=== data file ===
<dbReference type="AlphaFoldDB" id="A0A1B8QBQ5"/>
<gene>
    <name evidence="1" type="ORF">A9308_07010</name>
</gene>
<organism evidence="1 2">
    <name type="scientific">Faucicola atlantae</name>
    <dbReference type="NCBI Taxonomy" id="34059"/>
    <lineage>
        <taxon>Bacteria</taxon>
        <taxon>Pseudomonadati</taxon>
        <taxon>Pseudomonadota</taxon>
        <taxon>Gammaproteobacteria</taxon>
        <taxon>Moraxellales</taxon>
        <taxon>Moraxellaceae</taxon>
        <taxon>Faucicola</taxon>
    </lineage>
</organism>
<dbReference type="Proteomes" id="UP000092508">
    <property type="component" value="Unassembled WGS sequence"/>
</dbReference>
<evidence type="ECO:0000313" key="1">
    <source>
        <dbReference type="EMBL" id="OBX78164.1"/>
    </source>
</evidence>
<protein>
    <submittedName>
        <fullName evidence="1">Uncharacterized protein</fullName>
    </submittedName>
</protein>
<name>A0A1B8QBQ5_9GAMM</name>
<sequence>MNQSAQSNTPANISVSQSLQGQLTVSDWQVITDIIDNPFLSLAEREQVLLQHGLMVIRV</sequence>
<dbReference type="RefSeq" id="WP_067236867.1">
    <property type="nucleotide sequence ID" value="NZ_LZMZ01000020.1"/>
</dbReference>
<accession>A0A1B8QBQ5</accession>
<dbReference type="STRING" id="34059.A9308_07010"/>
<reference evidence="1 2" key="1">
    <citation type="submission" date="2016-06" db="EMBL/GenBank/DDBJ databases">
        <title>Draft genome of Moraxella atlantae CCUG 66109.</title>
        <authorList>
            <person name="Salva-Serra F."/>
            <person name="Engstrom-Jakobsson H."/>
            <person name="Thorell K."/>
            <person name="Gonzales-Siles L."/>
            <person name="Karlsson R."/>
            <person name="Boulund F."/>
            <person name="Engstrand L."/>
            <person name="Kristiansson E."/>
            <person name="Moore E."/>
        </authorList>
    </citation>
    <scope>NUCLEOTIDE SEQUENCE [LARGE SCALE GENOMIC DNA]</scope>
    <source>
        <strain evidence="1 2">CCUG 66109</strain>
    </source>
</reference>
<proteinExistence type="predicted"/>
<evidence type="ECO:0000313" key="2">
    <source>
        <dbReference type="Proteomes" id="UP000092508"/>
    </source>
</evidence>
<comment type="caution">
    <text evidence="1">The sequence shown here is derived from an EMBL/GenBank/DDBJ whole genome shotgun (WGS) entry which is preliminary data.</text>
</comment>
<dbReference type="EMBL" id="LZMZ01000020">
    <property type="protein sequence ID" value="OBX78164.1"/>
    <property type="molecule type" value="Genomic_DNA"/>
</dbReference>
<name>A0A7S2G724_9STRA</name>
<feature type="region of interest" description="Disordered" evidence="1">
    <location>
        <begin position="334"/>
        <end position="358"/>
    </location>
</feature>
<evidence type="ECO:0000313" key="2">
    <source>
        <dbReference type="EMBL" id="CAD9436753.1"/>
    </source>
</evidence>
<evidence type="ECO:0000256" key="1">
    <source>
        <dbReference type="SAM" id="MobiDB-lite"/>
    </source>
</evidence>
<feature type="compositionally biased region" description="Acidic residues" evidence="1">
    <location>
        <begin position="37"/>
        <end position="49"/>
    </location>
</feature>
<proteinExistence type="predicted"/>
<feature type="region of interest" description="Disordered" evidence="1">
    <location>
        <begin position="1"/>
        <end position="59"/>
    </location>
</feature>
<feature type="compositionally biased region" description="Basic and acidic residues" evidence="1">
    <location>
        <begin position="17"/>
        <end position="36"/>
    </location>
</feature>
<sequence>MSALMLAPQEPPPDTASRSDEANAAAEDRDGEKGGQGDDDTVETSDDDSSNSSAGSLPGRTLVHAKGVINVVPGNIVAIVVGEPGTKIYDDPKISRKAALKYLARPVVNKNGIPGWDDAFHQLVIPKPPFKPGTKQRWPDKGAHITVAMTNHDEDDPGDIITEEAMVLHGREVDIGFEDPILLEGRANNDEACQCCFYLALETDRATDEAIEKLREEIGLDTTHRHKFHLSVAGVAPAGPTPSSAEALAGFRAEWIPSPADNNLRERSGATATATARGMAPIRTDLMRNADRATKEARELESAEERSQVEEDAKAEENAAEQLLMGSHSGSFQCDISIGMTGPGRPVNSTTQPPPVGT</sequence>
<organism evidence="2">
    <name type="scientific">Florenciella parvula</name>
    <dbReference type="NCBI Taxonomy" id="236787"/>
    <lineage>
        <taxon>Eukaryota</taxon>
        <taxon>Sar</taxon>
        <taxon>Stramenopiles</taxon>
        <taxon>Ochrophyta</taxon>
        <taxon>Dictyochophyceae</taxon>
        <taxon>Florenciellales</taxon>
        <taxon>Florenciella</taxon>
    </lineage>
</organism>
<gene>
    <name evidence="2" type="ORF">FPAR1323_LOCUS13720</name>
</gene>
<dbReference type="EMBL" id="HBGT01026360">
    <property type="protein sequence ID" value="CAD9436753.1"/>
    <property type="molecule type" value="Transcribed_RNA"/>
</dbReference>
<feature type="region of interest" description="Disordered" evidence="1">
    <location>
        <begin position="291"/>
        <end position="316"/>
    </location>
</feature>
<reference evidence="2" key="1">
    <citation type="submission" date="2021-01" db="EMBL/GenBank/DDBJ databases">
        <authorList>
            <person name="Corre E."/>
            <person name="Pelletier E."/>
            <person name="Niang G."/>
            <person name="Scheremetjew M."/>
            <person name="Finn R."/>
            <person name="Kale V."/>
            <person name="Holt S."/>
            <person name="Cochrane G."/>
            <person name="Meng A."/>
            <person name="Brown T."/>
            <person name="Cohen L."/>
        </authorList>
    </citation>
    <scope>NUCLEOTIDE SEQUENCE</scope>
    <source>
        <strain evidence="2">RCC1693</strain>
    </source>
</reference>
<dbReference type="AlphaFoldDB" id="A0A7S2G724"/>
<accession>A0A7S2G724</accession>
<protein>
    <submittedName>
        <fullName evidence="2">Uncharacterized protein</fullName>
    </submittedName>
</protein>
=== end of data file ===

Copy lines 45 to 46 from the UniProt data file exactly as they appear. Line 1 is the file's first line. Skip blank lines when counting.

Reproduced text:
            <person name="Gonzales-Siles L."/>
            <person name="Karlsson R."/>